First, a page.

You: "Wait, why-"

Luke: "Just listen. Next we have Leia pose as a bounty hunter arriving at Jabba's palace with Chewbacca captured. She's going to hand over Chewbacca to Jabba."

You: "Wait, why? Wouldn't that mean we would now have to rescue Han Solo, Chewbacca, R2-D2 and C3PO? That just makes it more difficult, right?"

Luke: "Just go with me here. Next, Leia is going to sneak around at night and get Han Solo out of the carbonite, but get captured."

You: "What? Why would we get everyone captured like that?"

Luke: "Now I'll show up, use my Force powers to get in to Jabba's fortress, get past the guards to an audience before Jabba and then use my Jedi mind trick to get Jabba to release everyone. If that doesn't work, then I'll get captured."

You: "Okay, if you can just use your Force powers to get in to the palace and all the way to Jabba, then let's just have you go in right now and get Han out."

Luke: "No, that's stupid. I'm going to get myself captured. Because then you see, we'll be taken to the sarlacc pit and then, when we're on the skiff, I'll get sent out first and then R2-D2 will manage to get to the top of Jabba's sail barge and shoot out my lightsaber, and then with Lando's help, we'll just--rescue everyone and then everything will be fine!"

You: "That is the stupidest plan I've ever heard of."

Luke:"I've thought of everything."

You: "Clearly you didn't."

War of the Worlds


Tuesday, August 10, 2010

Language and Thinking

There is an audio magazine called Radiolab. You New Yorkers or former New Yorkers probably already know about it. I found it via a reference from This American Life. If you have an hour and are interested in the nature of language, you may find the article "Words" interesting. Go half way down the second column to play the audio file. It could have been better edited but it illustrates some good ideas and adds new meaning to Guillermo del Toro's statement that we are saved through story telling.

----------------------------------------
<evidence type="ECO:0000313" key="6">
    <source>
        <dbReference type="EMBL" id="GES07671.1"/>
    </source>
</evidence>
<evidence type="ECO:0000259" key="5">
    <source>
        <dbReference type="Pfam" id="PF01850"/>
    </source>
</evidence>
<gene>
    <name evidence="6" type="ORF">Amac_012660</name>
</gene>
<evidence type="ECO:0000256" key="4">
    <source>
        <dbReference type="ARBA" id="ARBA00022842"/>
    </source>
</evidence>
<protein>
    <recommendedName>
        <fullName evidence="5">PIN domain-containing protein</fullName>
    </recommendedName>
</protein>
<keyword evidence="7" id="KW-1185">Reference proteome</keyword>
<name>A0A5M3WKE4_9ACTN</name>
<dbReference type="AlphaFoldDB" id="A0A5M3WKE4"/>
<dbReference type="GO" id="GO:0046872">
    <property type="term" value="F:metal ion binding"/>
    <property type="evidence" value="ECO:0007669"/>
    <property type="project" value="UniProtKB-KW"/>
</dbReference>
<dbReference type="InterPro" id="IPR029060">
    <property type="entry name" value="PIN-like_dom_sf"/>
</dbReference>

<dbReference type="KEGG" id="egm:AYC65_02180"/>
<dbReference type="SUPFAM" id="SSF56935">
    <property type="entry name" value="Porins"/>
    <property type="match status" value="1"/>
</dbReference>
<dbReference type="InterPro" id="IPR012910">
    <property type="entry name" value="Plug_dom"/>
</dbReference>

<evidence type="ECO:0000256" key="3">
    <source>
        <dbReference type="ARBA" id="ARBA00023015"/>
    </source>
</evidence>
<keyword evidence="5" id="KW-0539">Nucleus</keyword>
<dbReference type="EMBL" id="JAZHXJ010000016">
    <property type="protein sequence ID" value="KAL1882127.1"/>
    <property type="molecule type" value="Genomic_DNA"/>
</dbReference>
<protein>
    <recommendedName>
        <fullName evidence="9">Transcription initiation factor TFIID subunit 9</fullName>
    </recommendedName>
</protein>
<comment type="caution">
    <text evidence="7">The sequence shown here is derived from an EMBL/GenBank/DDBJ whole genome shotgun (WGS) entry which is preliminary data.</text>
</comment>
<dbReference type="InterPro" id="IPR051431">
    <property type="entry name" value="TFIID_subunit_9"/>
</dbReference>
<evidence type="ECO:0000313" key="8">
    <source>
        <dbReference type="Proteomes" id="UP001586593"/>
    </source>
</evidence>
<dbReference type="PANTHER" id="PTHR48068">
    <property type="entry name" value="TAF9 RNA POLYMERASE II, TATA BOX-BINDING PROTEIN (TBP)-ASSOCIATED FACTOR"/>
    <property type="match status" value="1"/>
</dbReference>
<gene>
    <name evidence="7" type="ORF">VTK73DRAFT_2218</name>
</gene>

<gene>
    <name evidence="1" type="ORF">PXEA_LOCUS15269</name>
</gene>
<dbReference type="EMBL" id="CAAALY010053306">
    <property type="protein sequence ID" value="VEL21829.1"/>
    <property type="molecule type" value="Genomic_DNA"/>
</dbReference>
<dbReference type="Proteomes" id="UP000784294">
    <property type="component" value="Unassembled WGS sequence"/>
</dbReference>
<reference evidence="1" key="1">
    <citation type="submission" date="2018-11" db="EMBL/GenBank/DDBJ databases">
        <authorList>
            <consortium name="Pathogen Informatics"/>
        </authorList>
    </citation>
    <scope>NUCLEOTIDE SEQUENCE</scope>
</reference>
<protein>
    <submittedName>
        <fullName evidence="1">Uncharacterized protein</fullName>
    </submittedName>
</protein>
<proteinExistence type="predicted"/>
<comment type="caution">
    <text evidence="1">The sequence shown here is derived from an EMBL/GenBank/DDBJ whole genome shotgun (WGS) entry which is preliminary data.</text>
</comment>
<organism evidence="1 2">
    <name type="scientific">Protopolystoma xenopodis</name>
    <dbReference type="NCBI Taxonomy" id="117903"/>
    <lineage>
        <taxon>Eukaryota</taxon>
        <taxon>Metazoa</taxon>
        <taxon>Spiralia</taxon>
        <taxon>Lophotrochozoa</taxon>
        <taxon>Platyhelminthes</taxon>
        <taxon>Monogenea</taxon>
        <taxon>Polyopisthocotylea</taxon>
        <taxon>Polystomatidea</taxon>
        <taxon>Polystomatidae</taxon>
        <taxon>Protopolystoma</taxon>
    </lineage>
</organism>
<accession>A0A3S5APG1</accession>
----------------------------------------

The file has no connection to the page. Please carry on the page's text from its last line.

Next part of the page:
By the way, Guillermo del Toro has amicably resigned from directing the two Hobbit movies. He originally signed up for 3 years, but found out it will now require 6.

Edit: Looking over this post, I think I may have under sold the article. In order to mitigate my soft sell, I'll put on my carny hat. "Prepare to be astounded! Step right up to 'Words.' What would existence be like without language? Can you think without language? Who is better at thinking, a five year child or a mouse? Does the quality of our thinking depend on the richness of our language?"

Monday, August 9, 2010

More on Perry v. Schwarzenegger

David Boies, one of the lead attorneys for the plaintiffs in Perry v. Schwarzenegger on Face the Nation on Sunday:

Well, it's easy to sit around and debate and throw around opinions appear -- appeal to people's fear and prejudice, cite studies that either don't exist or don't say what you say they do. In a court of law you've got to come in and you've got to support those opinions. You've got to stand up under oath and cross-examination. And what we saw at trial is that it's very easy for the people who want to deprive gay and lesbian citizens the right to vote [sic], to make all sorts of statements and campaign literature or in debates where they can't be cross-examined.

But when they come into court and they have to support those opinions and they have to defend those opinions under oath and cross-examination, those opinions just melt away. And that's what happened here. There simply wasn't any evidence. There weren't any of those studies. There weren't any empirical studies. That's
just made up. That's junk science.